Richard H. Peterson, Editor
The Road to California: The Search for a Southern Overland Route, 1540-1848. By Harlan Hague. American Trails Series, Volume XI. Glendale, California: The Arthur H. Clark Company, 1978. Maps. Notes. Illustrations. Bibliography. Index. 325 pages. $20.00.
Reviewed by Eugene K. Chamberlin, Professor of History, San Diego Miramar College; author of articles on Baja California and the American southwest.
This is a good summary of routes through Arizona and New Mexico to California through the era of the U.S.-Mexican War of 1846-48. Based entirely on published articles and books, it adds little of fact or interpretation to what specialists have long known. Three maps divide the trails into Spanish, Mexican, and early American periods, and show eighteen routes. Others in the text are not indicated on the maps, though some are not as well known as those he illustrates. The illustrations are tied well into the text. Hague’s bibliography is extensive and impressive, and his many footnotes — some almost as long as those for which Bancroft’s writers are remembered — often contain information more significant than that in the text. The book is usable and useful.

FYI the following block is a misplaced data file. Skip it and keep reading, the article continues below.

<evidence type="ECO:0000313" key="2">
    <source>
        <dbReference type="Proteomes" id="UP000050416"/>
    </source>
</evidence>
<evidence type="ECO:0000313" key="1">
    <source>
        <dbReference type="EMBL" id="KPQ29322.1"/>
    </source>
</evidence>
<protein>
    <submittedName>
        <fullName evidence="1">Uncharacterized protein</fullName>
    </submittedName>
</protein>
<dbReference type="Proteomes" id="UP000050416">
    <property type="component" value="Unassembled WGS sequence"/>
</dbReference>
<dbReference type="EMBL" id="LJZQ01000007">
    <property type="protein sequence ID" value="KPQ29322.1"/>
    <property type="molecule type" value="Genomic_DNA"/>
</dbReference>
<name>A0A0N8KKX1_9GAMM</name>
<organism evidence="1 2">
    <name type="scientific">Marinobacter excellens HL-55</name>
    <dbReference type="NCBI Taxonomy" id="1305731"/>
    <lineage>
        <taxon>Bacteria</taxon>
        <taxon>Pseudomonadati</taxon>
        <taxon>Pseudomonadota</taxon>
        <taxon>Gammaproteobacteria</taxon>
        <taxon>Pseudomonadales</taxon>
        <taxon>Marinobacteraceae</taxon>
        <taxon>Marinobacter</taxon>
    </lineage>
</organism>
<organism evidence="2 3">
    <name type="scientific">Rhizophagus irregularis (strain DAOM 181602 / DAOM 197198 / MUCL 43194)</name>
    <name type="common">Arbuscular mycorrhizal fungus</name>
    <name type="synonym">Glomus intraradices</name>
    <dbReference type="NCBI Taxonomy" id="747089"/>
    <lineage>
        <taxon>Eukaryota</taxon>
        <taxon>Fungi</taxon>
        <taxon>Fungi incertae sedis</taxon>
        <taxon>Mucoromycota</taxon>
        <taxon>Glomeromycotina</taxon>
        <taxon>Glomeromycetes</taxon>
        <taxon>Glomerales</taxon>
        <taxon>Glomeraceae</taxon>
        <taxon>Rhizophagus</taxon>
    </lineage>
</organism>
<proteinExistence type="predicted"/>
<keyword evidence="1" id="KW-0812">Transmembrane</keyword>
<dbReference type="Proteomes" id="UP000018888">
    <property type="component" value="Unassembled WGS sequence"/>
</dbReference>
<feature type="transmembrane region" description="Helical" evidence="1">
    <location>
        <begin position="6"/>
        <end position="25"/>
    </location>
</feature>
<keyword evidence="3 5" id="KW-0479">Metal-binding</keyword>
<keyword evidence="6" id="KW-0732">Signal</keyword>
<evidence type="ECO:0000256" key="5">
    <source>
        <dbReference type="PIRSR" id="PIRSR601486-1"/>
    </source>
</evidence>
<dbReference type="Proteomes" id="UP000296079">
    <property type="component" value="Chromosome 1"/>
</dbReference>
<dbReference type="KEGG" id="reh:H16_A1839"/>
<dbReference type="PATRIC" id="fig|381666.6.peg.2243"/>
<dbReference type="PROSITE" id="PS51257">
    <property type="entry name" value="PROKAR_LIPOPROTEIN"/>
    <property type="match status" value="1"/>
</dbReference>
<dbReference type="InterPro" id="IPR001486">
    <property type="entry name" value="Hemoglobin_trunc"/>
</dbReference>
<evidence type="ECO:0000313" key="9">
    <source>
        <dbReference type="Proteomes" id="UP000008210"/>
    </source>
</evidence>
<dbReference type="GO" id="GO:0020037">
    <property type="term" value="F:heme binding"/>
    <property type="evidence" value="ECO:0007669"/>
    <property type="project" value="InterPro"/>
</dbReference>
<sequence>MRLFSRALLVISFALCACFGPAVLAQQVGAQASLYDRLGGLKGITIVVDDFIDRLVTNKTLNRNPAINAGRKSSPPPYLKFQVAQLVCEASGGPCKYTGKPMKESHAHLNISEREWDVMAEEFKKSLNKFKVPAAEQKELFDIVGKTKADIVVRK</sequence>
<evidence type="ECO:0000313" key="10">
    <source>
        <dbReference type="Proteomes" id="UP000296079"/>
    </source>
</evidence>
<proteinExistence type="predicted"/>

Unfortunately, the book is sprinkled with irritating lapses of continuity, apparently due to the nature of many of Hague’s sources, and to his tendency to throw in a good yarn, even when it breaks up the course of trailfollowing. Some of his writing seems slanted toward the fads of younger “revision-conscious” history writers, such as his repeated statements that the real trail openers in almost every instance were the Indians. Then, too, he joins the younger crowd in faulting Bolton for not mentioning that Estevánico (with Cabeza de Vaca and Coronado) was black. Several statements are of doubtful validity. He notes that the southwest has a “predominantly tropical nature” (p. 18), that the Hohokam Indians, about 700 A.D., were “peace-loving, democratic” (p. 19), and that the Indians wanted Christianity and missions because of a desire for “peaceful coexistence,” not because of expectations of food and presents. The reason he gives for the expulsion of the Jesuits, 1767-69 (p. 53) does not reflect the major complaints against them, nor does he show much acquaintance with their activities beyond a summary of Father Kino’s efforts. Handling of the massive, major expeditions of Juan Bautista de Anza omits much which pertained directly to the trail-opening theme. While he gets into the long debate over location of Bicuñer mission, now definitely known to have been above Yuma, near present day Laguna Dam, he appears confused by accounts of its site, especially when handling the Ewing Young party of Dec. 1831-Jan. 1832 which allegedly found such a mission at tidewater near the mouth of the Colorado River. Finally, toward the end (pages 284-85), in taking Philip St. George Cooke and the Mormon Battalion through Box Canyon and on to Warner’s Ranch, both distances and topography appear very jumbled. Unlike the late Professor Bolton, who was reluctant to comment at length on a trail he had not seen, Hague shows less restraint.